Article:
Secondly, providers realize that many of these models involve capturing the patient. As we save money in health care, who gets to keep the savings? The models differ between a population base, an episode base, and in some models, the payer. In many of these models, the organization that keeps the savings is the one that employs the primary care physician who treats the patient.
“So you want the patient. You need ways to keep them in your system,” explains Chernew. By integrating in a range of ways, if you have the patient, you have the responsibility and therefore can keep the savings if care is delivered more efficiently. For services like stenting or diagnostic testing, those who keep the savings from sending someone to a lower-priced place will commoditize you as quickly as they can. We see a lot of these efforts to “control” the patient going on, he says.
“We want a really wonderful health care system. We have a really poor health care system. The bar is not that high. We don’t know yet how to build the beautiful health care system. There are just particular places where we can do a little bit better,” says Chernew. For example, we can save maybe 2–5% in certain ACOs and 20% in some of the episode-based payment models, on average 5%, though some episodes don’t do as well.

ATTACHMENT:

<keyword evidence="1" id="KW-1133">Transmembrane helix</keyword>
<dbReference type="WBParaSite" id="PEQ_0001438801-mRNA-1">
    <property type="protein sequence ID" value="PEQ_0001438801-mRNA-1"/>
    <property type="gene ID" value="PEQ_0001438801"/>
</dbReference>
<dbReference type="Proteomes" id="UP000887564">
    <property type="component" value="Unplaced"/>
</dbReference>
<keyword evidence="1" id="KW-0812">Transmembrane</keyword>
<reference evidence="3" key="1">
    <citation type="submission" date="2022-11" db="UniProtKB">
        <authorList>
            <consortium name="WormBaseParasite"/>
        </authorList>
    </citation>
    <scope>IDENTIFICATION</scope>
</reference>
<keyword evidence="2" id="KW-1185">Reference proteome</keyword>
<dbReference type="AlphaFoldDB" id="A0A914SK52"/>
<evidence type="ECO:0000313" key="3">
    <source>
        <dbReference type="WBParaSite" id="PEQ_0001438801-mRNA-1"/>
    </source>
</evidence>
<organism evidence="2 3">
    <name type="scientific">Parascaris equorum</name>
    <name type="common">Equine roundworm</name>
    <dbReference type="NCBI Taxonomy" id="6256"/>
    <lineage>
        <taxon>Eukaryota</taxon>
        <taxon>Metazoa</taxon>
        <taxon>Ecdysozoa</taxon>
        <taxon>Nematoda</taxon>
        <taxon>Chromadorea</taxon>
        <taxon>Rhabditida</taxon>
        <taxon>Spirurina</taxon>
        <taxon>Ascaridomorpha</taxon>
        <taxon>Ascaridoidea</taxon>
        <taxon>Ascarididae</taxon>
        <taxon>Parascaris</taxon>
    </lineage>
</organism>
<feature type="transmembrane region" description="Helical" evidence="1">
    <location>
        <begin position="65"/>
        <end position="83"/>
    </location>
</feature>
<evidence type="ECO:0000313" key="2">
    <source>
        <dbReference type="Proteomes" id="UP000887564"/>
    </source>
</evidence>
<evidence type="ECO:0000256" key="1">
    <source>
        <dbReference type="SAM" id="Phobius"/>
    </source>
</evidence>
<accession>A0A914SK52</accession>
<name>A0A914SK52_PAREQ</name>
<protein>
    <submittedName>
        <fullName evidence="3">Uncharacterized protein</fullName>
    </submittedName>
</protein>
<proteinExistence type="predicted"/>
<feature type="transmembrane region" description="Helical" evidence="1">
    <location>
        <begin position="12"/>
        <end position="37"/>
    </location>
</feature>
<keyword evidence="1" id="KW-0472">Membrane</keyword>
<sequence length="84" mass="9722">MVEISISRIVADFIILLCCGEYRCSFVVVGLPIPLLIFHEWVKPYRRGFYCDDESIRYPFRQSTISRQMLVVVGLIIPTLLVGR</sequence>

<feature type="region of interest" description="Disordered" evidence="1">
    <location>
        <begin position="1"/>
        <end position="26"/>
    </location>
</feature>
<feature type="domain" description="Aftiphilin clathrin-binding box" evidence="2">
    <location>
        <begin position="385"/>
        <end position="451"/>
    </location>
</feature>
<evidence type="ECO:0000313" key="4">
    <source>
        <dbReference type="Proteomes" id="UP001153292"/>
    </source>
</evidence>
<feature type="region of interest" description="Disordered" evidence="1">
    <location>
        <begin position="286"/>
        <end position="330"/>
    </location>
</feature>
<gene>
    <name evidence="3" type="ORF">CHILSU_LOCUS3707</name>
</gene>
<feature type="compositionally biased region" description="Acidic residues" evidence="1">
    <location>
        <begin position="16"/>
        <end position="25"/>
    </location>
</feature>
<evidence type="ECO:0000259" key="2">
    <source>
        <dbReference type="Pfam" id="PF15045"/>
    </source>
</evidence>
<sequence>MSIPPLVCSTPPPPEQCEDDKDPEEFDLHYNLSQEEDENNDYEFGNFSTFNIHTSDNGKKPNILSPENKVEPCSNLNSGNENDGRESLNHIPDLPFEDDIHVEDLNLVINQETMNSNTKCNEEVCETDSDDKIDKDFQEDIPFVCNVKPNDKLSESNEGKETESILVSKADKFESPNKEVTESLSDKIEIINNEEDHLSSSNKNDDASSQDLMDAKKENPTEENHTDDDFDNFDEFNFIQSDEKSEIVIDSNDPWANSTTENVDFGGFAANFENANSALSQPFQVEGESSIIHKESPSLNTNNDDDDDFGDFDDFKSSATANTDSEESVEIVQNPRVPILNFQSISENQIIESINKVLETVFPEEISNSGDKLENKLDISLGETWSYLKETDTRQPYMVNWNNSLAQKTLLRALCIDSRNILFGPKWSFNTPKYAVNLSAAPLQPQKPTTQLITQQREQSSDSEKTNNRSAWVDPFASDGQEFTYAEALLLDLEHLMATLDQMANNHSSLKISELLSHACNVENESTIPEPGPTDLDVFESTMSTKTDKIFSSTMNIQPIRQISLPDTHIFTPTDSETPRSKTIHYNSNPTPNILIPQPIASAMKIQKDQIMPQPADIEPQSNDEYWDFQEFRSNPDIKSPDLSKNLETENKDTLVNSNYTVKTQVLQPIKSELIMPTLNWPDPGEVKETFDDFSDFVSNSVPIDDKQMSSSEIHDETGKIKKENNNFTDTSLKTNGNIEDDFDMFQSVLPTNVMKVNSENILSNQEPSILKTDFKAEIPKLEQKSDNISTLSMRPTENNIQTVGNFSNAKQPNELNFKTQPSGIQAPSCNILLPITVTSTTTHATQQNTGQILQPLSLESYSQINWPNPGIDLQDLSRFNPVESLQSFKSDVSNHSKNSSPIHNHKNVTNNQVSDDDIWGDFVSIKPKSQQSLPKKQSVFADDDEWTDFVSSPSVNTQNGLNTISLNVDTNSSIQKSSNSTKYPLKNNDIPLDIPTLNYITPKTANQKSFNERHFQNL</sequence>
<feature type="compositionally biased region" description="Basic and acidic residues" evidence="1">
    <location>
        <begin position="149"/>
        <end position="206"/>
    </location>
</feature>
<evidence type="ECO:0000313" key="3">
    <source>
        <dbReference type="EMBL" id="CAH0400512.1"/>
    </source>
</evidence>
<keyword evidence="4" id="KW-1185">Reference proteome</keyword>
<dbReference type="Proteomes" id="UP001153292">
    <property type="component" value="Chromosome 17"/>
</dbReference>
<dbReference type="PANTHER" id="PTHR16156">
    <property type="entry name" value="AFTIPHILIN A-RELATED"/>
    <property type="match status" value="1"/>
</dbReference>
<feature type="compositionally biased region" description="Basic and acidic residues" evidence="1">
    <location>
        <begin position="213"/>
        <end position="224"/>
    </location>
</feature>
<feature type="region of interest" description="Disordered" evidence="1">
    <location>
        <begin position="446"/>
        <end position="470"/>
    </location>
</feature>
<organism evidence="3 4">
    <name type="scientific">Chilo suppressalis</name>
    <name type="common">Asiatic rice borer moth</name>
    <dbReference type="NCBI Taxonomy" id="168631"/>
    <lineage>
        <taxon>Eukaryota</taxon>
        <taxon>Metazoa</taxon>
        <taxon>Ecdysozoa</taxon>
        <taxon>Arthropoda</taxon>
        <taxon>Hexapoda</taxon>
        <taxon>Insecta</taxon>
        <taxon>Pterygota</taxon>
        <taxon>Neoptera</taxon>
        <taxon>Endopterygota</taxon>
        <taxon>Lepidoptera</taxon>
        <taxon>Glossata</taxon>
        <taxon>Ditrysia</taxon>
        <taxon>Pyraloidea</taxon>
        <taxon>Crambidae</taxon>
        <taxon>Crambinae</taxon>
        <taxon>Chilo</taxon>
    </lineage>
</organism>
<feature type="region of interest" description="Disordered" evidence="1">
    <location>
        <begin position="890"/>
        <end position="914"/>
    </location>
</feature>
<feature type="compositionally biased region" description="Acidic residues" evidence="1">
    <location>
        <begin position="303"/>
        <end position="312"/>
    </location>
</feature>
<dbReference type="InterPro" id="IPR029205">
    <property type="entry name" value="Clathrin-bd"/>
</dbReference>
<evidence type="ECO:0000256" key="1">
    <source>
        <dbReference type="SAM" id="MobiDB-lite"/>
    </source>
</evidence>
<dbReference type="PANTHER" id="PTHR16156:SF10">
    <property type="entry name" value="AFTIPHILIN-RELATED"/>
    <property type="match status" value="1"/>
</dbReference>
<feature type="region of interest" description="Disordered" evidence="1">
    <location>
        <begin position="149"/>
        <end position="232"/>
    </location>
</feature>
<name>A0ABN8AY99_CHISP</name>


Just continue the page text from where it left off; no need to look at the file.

“We don’t know, so we have to continue to experiment,” he says. Payers will experiment with new benefit designs, reference pricing, tiered networks, narrow networks — a range of new payment models — and the delivery system will respond by organizing in a way that enables them to meet that need and fundamentally control spending.
“You will be more successful if you can build an organization that has the flexibility to use the services that are needed at the right time and you’re not spending more money, and you get to keep some of the savings from those efficiencies,” says Chernew. “I think you will see that health care spending growth, the numbers we’re about to see, will actually be lower than they’ve historically been.”
“We will continue to see in the near term somewhat lower health care spending, in part because of a lot of these activities that are going on,” he says. “We have to keep at it with little wins and maybe, just maybe, we’ll end up with a sustainable health care system that we eventually need to have.”
From the NEJM Catalyst event Disrupting the Health Care Landscape: New Roles for Familiar Players, held at NewYork-Presbyterian, October 25, 2018.